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#ReaCT2021 Co-editor’s note: Flavia Giacobbe, Director Formiche and Airpress

by Flavia Giacobbe, Director Formiche and Airpress

Pandemic, crisis, vaccines and recovery. The great spotlight of politics and public opinion have been fo-cused for months on the Covid-19 emergency. Yet, latent but concrete, other threats keep on pressing on Europe (and not only): terrorism, ji-hadist radicalism and different forms of extrem-ism. In early January, the as-sault on the U.S. Capitol shocked the world. An attack on the very heart of the star and stripes democracy that was thought unthink-able, perpetuated thanks to movements like the now well-known conspiracy organization QAnon. It shows how real the threat is and how much attention it de-serves, even now when other issues and other urgen-cies have climbed the ranks of public attention.

The main issue is how to address these risks, de-ploying effective preventive measures to anticipateradicalization processes before they occur, before they turn into tangible violence, like the one witnessed on Capitol Hill. However, jihadist terrorism keeps frightening the most, and Europe is at the front line both because of its proximity to war zones, and the presence of numer-ous foreign fighters returned from the battlefield.

Among the data in the ReaCT 2021 report, one is par-ticularly striking: 20% of terrorists who acted last year were irregular immigrants. This shows how prevention is closely tied to migratory policies, coordinationamong European partners and dialogue with countriesof origin and transit. It also proves that it is essential to have a clear understanding of the constantly evolving geopolitical framework surrounding our country and Europe. The ashes of the Islamic State in Syria andIraq have left many questions on the ground, first and foremost the displacement or repatriation of fighters, a phenomenon that requires international coordination. The Balkan route remains at the core of the attention by authorities, in particular Kosovo, from which most of the fighters who went to Syria came and in which Italy has a leading role, also thanks to the leadership of the NATO mission KFOR.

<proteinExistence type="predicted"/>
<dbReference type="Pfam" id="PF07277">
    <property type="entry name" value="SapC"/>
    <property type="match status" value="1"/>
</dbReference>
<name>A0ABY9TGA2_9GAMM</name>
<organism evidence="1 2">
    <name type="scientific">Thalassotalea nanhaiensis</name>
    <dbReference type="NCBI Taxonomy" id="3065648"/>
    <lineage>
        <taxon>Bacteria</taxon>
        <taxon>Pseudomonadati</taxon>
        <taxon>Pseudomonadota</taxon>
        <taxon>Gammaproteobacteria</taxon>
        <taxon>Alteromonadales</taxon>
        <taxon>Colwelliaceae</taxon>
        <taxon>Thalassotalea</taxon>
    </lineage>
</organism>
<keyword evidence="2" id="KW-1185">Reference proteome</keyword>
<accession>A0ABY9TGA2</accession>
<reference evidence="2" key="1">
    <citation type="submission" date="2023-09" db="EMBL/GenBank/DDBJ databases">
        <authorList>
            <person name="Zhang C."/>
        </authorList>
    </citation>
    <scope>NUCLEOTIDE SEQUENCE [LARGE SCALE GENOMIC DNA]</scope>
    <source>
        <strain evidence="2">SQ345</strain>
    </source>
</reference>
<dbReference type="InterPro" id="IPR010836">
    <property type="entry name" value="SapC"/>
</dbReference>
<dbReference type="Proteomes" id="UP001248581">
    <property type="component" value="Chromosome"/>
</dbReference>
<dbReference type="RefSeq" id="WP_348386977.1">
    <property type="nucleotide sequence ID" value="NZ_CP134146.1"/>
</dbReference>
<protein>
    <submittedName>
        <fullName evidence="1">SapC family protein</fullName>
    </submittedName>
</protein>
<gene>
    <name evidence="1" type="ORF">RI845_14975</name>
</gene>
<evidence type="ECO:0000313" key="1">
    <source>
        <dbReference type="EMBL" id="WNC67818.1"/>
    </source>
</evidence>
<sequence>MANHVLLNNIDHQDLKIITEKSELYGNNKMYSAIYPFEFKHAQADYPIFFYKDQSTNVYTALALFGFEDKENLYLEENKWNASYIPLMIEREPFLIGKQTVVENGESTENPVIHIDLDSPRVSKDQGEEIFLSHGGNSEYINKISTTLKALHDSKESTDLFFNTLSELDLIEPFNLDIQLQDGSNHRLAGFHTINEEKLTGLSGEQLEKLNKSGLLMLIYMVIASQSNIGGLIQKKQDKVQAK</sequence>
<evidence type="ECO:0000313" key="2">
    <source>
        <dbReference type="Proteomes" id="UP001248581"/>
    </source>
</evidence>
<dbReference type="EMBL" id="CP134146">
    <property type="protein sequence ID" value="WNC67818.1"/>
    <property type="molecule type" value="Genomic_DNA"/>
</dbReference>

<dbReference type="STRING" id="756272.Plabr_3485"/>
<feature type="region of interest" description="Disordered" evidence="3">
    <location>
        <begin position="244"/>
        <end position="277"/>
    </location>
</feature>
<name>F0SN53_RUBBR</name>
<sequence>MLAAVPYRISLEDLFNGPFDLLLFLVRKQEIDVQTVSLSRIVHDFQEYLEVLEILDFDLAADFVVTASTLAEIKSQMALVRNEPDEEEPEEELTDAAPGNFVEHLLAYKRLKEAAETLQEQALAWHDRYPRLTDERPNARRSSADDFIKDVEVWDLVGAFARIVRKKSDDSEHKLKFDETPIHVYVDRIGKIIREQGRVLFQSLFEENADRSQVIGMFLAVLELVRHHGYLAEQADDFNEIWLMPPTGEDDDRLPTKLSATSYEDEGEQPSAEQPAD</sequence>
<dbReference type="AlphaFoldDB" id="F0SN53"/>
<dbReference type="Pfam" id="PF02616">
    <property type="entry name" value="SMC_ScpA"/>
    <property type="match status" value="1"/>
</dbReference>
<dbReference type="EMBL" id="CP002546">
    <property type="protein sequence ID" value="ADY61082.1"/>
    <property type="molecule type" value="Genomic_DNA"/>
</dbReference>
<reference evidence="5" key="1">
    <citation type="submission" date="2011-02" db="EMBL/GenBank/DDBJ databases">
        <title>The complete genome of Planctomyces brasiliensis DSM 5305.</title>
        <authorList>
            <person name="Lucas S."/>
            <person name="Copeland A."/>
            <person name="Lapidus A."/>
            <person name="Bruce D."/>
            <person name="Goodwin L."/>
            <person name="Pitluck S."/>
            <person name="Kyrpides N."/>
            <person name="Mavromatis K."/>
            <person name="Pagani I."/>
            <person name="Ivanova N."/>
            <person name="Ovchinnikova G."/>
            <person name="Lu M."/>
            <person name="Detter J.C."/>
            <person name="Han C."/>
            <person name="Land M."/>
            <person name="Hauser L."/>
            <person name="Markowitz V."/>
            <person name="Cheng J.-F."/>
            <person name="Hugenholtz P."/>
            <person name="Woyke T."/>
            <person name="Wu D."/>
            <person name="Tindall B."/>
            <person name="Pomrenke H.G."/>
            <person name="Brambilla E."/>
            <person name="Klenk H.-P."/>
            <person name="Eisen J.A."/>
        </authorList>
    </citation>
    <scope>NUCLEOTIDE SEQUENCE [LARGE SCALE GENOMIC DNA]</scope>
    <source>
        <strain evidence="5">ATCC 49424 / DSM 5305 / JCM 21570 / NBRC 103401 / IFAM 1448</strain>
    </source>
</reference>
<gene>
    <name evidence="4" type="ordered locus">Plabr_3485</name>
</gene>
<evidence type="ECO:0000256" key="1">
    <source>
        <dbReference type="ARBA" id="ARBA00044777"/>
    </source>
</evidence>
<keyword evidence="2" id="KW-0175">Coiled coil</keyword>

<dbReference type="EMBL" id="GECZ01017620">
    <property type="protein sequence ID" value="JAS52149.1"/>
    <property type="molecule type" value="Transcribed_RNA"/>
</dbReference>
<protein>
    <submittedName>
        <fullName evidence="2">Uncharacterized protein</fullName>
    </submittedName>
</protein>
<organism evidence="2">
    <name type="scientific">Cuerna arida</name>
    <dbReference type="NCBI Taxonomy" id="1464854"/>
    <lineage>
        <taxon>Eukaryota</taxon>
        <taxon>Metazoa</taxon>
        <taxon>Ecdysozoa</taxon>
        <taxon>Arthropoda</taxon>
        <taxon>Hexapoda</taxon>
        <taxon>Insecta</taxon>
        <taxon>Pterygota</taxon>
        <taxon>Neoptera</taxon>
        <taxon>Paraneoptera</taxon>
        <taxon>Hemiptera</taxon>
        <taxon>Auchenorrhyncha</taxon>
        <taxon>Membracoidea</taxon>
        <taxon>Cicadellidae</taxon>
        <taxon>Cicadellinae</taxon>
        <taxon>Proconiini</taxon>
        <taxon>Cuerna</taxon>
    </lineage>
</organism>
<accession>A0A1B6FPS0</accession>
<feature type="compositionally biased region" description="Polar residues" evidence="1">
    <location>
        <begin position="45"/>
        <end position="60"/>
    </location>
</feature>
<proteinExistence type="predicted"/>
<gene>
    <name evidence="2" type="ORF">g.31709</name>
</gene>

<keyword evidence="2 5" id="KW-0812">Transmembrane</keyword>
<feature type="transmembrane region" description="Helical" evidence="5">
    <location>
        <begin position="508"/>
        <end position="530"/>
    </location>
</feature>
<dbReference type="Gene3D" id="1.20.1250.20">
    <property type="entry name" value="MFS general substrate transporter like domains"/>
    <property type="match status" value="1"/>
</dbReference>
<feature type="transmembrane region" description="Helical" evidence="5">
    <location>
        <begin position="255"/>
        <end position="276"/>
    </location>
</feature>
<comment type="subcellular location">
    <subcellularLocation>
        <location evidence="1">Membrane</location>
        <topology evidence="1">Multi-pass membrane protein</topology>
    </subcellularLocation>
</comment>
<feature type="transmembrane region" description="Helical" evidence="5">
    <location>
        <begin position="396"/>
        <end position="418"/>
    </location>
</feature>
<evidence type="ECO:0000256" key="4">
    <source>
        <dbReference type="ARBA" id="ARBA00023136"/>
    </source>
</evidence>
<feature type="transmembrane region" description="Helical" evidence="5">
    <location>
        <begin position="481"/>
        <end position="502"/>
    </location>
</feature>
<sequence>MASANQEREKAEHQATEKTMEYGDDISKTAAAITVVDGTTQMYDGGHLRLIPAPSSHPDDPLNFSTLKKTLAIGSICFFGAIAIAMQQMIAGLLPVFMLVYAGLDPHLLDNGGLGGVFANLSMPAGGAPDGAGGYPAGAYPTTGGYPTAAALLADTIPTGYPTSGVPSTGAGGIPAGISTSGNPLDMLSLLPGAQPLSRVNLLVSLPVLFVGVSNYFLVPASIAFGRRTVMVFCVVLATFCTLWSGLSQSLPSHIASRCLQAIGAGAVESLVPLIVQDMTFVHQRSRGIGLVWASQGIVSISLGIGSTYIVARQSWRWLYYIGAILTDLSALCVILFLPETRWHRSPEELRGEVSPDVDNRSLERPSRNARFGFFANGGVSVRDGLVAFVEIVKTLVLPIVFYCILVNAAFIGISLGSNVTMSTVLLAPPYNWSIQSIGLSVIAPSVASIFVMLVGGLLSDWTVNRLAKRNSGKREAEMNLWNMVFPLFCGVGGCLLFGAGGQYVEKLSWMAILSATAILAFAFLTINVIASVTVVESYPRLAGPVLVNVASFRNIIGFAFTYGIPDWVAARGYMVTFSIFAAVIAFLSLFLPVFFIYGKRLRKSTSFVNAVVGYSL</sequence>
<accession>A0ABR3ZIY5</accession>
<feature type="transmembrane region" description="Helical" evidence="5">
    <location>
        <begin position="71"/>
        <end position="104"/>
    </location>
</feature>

Within our national borders, the threat has been well outlined in the latest annual Intelligence reports. In addition to warning policymakers about jihadist risks that can undermine the Republic’s security, they have also recently highlighted far-right resurgences. This trend has to be watched, contrary to European general data that show a prevalence of the phenomenon linked to the extreme left.

Overall, an important boost to de-radicalization may come from our Parliament. During the last legislature, after a very troubled process, the Manciulli-Dambruoso bill has passed only in the Chamber of Deputies. This has undoubtedly made the country to miss an opportu-nity to have a regulatory instrument capable of com-bating and preventing the phenomenon of terrorism, at a time when public opinion was paying the greatest attention. In the new legislature, the text has been put back in the making, and we all hope for a shared and bipartisan political process, with the common goal of providing the country with more effective and far-sighted tools to combat the causes and spread of a threat never disappeared. Of course, dialogue be-tween politics, experts and security services remains the key to achieving good results. To this end, the ReaCT 2021 report proves to be a useful working tool, a compass to orientate the under-standing of the phenomenon, its roots and evolutions.

For this reason, Airpress and Formiche chosen to co-edit the second edition of the report, to contribute in keeping alive the interest of decision makers on a topic that significantly affects our collective security.


#ReaCT2021 – Tools to counter violent radicalisation: a case study

by Alessandra Lanzetti

The killing of the French professor Samuel Paty and the recent attacks conducted in Nice and Wien, clearly show that the jihadist-inspired terrorism represents one of the most dangerous threat to Europe, notwithstanding the fall of the Caliphate.

The counter terrorism agency is aware that to counteract effectively this phenomenon, it is necessary to place side-by-side to the law enforcement tools, also measures that allow to anticipate the radicalisation process, by affecting the stages that precede the perpetration of terrorist crimes.

In Italy, already in the past legislature, a Parliament debate started aiming at channelling into an Act, all the tools that are usually employed in practice in order to detect in time all the radicalised subjects and, therefore, to facilitate their de-radicalisation, which means giving up a violent ideology and fostering their social, cultural, employment integration, in compliance with the fundamental rights of religious freedom.

The debate of a bill signed by the honourable MP Fiano is still pending at the Chamber of Deputies; its contents follow closely the previous one being signed by the Honourable Manciulli – Dambruoso; in the Italian practice, the legal tools in force were used to start some de-radicalisation interventions.

One of them is the case of B.A., a teenager of Algerian origin, who in 2017 was investigated into by the Tribunal for minors in Trieste for instigation to perpetrate terrorist crimes, with the aggravating circumstances of the use of IT tools.